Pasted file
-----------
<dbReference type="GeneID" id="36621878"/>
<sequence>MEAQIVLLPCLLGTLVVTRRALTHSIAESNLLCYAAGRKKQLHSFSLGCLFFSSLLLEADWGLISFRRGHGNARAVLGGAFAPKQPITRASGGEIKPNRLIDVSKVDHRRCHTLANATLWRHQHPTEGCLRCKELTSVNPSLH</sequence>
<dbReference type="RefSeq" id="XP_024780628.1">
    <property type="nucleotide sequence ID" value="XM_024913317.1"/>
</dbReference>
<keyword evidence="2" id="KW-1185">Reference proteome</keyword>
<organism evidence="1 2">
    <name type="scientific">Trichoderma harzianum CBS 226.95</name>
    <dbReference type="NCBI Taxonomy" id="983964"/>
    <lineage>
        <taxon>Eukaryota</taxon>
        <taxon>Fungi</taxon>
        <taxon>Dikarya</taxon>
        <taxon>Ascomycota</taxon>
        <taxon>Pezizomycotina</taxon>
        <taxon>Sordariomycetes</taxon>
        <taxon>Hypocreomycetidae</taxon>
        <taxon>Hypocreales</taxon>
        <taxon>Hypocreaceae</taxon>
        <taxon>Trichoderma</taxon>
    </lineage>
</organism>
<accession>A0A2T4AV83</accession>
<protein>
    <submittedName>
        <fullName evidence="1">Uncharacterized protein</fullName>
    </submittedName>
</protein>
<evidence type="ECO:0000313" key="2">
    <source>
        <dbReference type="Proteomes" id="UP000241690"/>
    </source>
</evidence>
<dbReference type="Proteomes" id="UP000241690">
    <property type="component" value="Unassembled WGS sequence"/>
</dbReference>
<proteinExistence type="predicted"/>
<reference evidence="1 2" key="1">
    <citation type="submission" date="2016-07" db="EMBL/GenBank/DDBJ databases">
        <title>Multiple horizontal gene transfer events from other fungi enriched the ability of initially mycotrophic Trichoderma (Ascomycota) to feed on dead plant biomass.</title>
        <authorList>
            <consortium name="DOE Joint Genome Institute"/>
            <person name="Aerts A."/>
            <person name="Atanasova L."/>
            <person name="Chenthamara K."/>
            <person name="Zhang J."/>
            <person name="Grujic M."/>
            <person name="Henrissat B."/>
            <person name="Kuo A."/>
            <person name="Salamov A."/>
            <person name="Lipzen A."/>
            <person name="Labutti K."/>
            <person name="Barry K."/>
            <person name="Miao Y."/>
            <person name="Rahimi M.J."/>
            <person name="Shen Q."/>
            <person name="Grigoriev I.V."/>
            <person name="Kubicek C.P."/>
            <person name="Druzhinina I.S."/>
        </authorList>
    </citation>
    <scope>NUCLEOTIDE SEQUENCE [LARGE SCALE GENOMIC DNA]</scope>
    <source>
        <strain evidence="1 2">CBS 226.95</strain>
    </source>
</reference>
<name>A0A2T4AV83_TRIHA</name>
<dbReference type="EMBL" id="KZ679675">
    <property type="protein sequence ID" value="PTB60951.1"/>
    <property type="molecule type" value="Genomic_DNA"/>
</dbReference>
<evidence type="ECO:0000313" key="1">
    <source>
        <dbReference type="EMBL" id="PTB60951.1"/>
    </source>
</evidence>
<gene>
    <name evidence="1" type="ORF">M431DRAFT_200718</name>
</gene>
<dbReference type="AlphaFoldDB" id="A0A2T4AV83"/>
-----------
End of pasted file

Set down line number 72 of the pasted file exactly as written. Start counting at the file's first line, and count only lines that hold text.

<evidence type="ECO:0000313" key="1">